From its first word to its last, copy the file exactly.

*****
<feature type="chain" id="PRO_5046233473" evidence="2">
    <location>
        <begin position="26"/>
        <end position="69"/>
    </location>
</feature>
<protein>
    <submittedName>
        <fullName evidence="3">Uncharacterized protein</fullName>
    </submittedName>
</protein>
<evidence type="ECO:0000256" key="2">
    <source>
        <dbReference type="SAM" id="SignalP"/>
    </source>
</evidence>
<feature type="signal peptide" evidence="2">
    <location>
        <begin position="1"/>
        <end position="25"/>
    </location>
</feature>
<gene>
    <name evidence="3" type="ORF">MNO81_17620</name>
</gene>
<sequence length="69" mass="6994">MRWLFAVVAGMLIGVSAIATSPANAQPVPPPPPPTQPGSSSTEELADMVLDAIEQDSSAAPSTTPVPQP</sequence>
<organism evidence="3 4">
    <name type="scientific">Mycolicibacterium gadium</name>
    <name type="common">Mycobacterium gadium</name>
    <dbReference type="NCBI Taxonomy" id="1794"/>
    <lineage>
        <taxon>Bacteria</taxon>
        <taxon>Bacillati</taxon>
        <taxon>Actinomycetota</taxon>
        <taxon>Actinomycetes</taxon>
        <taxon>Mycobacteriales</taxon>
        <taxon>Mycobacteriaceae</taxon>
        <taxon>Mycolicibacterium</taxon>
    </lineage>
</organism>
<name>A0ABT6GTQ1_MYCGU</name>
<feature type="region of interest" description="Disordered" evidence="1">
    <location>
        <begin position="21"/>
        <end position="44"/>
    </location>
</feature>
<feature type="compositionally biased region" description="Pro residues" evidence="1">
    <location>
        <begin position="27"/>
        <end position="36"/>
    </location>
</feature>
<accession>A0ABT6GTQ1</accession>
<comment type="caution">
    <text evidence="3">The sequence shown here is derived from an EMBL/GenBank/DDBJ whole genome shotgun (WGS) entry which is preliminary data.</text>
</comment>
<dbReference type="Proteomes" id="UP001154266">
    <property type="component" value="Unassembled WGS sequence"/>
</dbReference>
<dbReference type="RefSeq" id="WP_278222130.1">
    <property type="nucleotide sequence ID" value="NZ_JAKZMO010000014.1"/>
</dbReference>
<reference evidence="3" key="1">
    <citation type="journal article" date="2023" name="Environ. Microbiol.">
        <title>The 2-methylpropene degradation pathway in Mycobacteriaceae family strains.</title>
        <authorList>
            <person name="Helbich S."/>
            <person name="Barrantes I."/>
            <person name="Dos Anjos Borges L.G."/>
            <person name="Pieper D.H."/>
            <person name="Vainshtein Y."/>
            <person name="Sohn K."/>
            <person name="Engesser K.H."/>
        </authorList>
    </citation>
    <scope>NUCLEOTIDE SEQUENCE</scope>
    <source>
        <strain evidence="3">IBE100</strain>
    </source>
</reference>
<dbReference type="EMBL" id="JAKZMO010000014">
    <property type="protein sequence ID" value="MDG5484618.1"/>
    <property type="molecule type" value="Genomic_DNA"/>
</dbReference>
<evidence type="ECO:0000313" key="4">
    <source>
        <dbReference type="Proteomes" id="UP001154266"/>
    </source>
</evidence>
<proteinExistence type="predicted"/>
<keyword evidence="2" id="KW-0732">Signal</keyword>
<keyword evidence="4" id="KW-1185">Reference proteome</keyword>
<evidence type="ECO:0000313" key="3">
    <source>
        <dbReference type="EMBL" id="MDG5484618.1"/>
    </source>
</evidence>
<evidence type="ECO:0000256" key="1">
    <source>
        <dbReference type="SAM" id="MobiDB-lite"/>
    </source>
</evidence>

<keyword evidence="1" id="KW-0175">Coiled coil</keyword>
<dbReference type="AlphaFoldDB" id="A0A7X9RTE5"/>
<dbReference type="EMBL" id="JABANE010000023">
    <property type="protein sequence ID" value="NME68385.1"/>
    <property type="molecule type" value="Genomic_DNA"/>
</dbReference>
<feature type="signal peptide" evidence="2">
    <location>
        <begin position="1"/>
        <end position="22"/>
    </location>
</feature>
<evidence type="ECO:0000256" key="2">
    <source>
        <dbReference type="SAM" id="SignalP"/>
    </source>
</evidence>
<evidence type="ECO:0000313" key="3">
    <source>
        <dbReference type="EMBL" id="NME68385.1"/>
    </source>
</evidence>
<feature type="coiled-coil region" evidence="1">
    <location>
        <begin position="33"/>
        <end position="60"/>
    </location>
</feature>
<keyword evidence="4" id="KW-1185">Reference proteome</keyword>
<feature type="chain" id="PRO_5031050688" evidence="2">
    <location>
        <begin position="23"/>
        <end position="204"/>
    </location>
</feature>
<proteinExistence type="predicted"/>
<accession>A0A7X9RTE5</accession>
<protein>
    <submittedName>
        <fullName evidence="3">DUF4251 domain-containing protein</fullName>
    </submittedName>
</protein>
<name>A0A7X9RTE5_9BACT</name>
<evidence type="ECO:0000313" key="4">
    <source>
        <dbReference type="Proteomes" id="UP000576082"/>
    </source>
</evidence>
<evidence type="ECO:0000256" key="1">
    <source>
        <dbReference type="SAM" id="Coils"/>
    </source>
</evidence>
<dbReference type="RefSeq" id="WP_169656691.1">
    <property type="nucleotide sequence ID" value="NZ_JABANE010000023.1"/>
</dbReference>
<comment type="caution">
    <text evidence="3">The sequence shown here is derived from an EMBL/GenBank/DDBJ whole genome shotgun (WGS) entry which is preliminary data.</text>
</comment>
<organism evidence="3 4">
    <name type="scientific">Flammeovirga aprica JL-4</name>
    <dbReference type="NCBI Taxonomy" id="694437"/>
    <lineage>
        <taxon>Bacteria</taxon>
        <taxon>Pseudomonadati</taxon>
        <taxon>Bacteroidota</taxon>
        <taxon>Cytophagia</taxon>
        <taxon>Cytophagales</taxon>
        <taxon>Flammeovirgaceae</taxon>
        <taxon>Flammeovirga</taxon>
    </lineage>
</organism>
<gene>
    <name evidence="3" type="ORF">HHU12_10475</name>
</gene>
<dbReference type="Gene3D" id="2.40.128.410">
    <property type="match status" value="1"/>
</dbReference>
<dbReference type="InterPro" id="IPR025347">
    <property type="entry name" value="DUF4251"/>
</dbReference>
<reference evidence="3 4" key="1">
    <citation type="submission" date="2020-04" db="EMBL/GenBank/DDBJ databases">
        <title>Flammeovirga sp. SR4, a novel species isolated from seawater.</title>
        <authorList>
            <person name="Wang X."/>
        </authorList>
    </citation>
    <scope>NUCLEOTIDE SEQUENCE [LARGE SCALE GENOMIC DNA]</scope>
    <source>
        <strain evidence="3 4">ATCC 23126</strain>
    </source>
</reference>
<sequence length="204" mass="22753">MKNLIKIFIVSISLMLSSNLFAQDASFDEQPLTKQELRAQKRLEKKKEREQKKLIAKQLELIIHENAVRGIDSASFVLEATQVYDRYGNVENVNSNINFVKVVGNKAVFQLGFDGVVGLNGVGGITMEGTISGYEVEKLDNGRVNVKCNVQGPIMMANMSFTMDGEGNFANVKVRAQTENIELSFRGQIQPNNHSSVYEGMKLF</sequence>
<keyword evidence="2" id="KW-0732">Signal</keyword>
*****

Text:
<feature type="chain" id="PRO_5046233473" evidence="2">
    <location>
        <begin position="26"/>
        <end position="69"/>
    </location>
</feature>
<protein>
    <submittedName>
        <fullName evidence="3">Uncharacterized protein</fullName>
    </submittedName>
</protein>
<evidence type="ECO:0000256" key="2">
    <source>
        <dbReference type="SAM" id="SignalP"/>
    </source>
</evidence>
<feature type="signal peptide" evidence="2">
    <location>
        <begin position="1"/>
        <end position="25"/>
    </location>
</feature>
<gene>
    <name evidence="3" type="ORF">MNO81_17620</name>
</gene>
<sequence length="69" mass="6994">MRWLFAVVAGMLIGVSAIATSPANAQPVPPPPPPTQPGSSSTEELADMVLDAIEQDSSAAPSTTPVPQP</sequence>
<organism evidence="3 4">
    <name type="scientific">Mycolicibacterium gadium</name>
    <name type="common">Mycobacterium gadium</name>
    <dbReference type="NCBI Taxonomy" id="1794"/>
    <lineage>
        <taxon>Bacteria</taxon>
        <taxon>Bacillati</taxon>
        <taxon>Actinomycetota</taxon>
        <taxon>Actinomycetes</taxon>
        <taxon>Mycobacteriales</taxon>
        <taxon>Mycobacteriaceae</taxon>
        <taxon>Mycolicibacterium</taxon>
    </lineage>
</organism>
<name>A0ABT6GTQ1_MYCGU</name>
<feature type="region of interest" description="Disordered" evidence="1">
    <location>
        <begin position="21"/>
        <end position="44"/>
    </location>
</feature>
<feature type="compositionally biased region" description="Pro residues" evidence="1">
    <location>
        <begin position="27"/>
        <end position="36"/>
    </location>
</feature>
<accession>A0ABT6GTQ1</accession>
<comment type="caution">
    <text evidence="3">The sequence shown here is derived from an EMBL/GenBank/DDBJ whole genome shotgun (WGS) entry which is preliminary data.</text>
</comment>
<dbReference type="Proteomes" id="UP001154266">
    <property type="component" value="Unassembled WGS sequence"/>
</dbReference>
<dbReference type="RefSeq" id="WP_278222130.1">
    <property type="nucleotide sequence ID" value="NZ_JAKZMO010000014.1"/>
</dbReference>
<reference evidence="3" key="1">
    <citation type="journal article" date="2023" name="Environ. Microbiol.">
        <title>The 2-methylpropene degradation pathway in Mycobacteriaceae family strains.</title>
        <authorList>
            <person name="Helbich S."/>
            <person name="Barrantes I."/>
            <person name="Dos Anjos Borges L.G."/>
            <person name="Pieper D.H."/>
            <person name="Vainshtein Y."/>
            <person name="Sohn K."/>
            <person name="Engesser K.H."/>
        </authorList>
    </citation>
    <scope>NUCLEOTIDE SEQUENCE</scope>
    <source>
        <strain evidence="3">IBE100</strain>
    </source>
</reference>
<dbReference type="EMBL" id="JAKZMO010000014">
    <property type="protein sequence ID" value="MDG5484618.1"/>
    <property type="molecule type" value="Genomic_DNA"/>
</dbReference>
<evidence type="ECO:0000313" key="4">
    <source>
        <dbReference type="Proteomes" id="UP001154266"/>
    </source>
</evidence>
<proteinExistence type="predicted"/>
<keyword evidence="2" id="KW-0732">Signal</keyword>
<keyword evidence="4" id="KW-1185">Reference proteome</keyword>
<evidence type="ECO:0000313" key="3">
    <source>
        <dbReference type="EMBL" id="MDG5484618.1"/>
    </source>
</evidence>
<evidence type="ECO:0000256" key="1">
    <source>
        <dbReference type="SAM" id="MobiDB-lite"/>
    </source>
</evidence>

<keyword evidence="1" id="KW-0175">Coiled coil</keyword>
<dbReference type="AlphaFoldDB" id="A0A7X9RTE5"/>
<dbReference type="EMBL" id="JABANE010000023">
    <property type="protein sequence ID" value="NME68385.1"/>
    <property type="molecule type" value="Genomic_DNA"/>
</dbReference>
<feature type="signal peptide" evidence="2">
    <location>
        <begin position="1"/>
        <end position="22"/>
    </location>
</feature>
<evidence type="ECO:0000256" key="2">
    <source>
        <dbReference type="SAM" id="SignalP"/>
    </source>
</evidence>
<evidence type="ECO:0000313" key="3">
    <source>
        <dbReference type="EMBL" id="NME68385.1"/>
    </source>
</evidence>
<feature type="coiled-coil region" evidence="1">
    <location>
        <begin position="33"/>
        <end position="60"/>
    </location>
</feature>
<keyword evidence="4" id="KW-1185">Reference proteome</keyword>
<feature type="chain" id="PRO_5031050688" evidence="2">
    <location>
        <begin position="23"/>
        <end position="204"/>
    </location>
</feature>
<proteinExistence type="predicted"/>
<accession>A0A7X9RTE5</accession>
<protein>
    <submittedName>
        <fullName evidence="3">DUF4251 domain-containing protein</fullName>
    </submittedName>
</protein>
<name>A0A7X9RTE5_9BACT</name>
<evidence type="ECO:0000313" key="4">
    <source>
        <dbReference type="Proteomes" id="UP000576082"/>
    </source>
</evidence>
<evidence type="ECO:0000256" key="1">
    <source>
        <dbReference type="SAM" id="Coils"/>
    </source>
</evidence>
<dbReference type="RefSeq" id="WP_169656691.1">
    <property type="nucleotide sequence ID" value="NZ_JABANE010000023.1"/>
</dbReference>
<comment type="caution">
    <text evidence="3">The sequence shown here is derived from an EMBL/GenBank/DDBJ whole genome shotgun (WGS) entry which is preliminary data.</text>
</comment>
<organism evidence="3 4">
    <name type="scientific">Flammeovirga aprica JL-4</name>
    <dbReference type="NCBI Taxonomy" id="694437"/>
    <lineage>
        <taxon>Bacteria</taxon>
        <taxon>Pseudomonadati</taxon>
        <taxon>Bacteroidota</taxon>
        <taxon>Cytophagia</taxon>
        <taxon>Cytophagales</taxon>
        <taxon>Flammeovirgaceae</taxon>
        <taxon>Flammeovirga</taxon>
    </lineage>
</organism>
<gene>
    <name evidence="3" type="ORF">HHU12_10475</name>
</gene>
<dbReference type="Gene3D" id="2.40.128.410">
    <property type="match status" value="1"/>
</dbReference>
<dbReference type="InterPro" id="IPR025347">
    <property type="entry name" value="DUF4251"/>
</dbReference>
<reference evidence="3 4" key="1">
    <citation type="submission" date="2020-04" db="EMBL/GenBank/DDBJ databases">
        <title>Flammeovirga sp. SR4, a novel species isolated from seawater.</title>
        <authorList>
            <person name="Wang X."/>
        </authorList>
    </citation>
    <scope>NUCLEOTIDE SEQUENCE [LARGE SCALE GENOMIC DNA]</scope>
    <source>
        <strain evidence="3 4">ATCC 23126</strain>
    </source>
</reference>
<sequence length="204" mass="22753">MKNLIKIFIVSISLMLSSNLFAQDASFDEQPLTKQELRAQKRLEKKKEREQKKLIAKQLELIIHENAVRGIDSASFVLEATQVYDRYGNVENVNSNINFVKVVGNKAVFQLGFDGVVGLNGVGGITMEGTISGYEVEKLDNGRVNVKCNVQGPIMMANMSFTMDGEGNFANVKVRAQTENIELSFRGQIQPNNHSSVYEGMKLF</sequence>
<keyword evidence="2" id="KW-0732">Signal</keyword>